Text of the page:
In 2004, I had a job with a high speed internet connection. I looked at every search result for “MS Paint” and zeroed in on Tom, of course. We wrote hundreds of emails and comments to each other on so many sites and met up at least once a year to go over everything that mattered. But Tom left the BosWash megalopolis in the summer of 2019, and he may have not said goodbye in person to anyone as far as I know. "Sorry to bail on you without ceremony." Yearning for a final message, I re-read his emails and his blog, listen to his music and imagine him saying that about his death, too. I daydream about going on a grocery run with him in his Nissan truck in central Texas, and I wish I had found time to visit him and see how he was living after retiring from the part-time research analyst job he had at a law firm downtown. He had 100% of his time to devote to his own work, and it was so exciting. I think about his product box paintings whenever I'm breaking down a box for recycling.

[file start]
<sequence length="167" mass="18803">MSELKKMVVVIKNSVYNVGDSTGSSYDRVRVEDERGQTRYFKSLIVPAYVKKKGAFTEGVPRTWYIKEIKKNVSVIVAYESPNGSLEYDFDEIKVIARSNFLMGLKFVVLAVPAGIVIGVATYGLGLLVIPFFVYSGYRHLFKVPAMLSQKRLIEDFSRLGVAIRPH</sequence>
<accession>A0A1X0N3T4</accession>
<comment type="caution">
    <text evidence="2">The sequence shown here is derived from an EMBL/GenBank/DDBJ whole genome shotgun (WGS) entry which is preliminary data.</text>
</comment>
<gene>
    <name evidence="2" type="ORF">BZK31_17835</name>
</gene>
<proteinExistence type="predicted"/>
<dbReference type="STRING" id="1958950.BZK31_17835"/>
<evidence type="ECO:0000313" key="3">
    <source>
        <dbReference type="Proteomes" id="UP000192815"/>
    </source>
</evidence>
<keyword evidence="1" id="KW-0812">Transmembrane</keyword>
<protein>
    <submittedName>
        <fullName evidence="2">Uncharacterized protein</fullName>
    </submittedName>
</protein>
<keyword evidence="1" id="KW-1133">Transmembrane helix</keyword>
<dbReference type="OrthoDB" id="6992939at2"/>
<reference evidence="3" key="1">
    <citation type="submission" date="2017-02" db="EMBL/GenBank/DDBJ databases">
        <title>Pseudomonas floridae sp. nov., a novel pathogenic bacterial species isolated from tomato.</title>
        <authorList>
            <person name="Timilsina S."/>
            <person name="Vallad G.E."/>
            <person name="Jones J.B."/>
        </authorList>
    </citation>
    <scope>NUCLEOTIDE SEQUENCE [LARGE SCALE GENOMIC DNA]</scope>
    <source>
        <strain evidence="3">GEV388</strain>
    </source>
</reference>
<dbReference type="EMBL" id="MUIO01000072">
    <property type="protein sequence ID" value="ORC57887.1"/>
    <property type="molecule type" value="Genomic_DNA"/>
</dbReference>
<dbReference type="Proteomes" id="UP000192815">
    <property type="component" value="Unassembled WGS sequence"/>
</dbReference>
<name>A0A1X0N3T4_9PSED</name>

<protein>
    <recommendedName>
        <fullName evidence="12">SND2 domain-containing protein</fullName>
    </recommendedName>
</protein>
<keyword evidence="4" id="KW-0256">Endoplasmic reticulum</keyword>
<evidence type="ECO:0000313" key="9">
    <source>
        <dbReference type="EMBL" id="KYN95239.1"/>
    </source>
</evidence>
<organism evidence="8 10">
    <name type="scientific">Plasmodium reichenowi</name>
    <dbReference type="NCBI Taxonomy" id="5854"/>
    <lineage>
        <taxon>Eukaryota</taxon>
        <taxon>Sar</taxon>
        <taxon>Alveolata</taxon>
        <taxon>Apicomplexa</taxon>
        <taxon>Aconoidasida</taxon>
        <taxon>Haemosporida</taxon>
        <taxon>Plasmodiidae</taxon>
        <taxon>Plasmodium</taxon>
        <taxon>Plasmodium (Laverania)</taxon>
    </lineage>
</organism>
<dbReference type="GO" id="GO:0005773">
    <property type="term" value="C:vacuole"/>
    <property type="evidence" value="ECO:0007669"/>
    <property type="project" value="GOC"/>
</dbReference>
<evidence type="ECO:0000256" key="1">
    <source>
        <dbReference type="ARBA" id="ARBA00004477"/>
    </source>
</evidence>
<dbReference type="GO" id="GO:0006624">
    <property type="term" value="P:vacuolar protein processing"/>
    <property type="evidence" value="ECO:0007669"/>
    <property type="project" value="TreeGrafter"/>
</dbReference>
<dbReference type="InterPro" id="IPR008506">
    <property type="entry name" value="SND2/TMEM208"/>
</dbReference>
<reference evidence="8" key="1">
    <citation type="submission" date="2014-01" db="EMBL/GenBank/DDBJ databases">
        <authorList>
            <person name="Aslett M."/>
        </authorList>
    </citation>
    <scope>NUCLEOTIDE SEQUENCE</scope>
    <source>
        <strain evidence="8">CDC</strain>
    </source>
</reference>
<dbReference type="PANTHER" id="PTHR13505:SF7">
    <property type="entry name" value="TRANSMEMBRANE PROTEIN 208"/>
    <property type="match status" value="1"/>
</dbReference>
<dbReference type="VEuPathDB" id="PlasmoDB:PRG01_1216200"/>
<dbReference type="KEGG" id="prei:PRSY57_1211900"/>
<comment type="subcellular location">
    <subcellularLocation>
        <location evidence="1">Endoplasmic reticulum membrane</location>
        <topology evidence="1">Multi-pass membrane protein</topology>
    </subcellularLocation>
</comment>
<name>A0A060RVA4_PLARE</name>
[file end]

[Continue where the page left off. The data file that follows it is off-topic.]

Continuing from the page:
Sara Ludy: 

Here's some drawings from Computers Club Drawing Society that bring a lot of joy.


St Celfer (John Parker): 

I miss Tom + our collaborations.

This piece moved from the tactile world of a rorschach I made out of bathtub stickers on canvas to my photo documentation of it to Tom's animated GIF, an uncanny improvement.

I miss Tom and our scratchy discussions. He was very exacting and had an undaunted integrity witnessed here where he explains how this piece is ultimately to be seen in the 3D world on a CRT screen (and not on this one!):

During our last conversation in person in late January '22, he told me he hoped to be the "monk on the mountain" - I now know what he means:  His mountain is (and and - storage for music and video).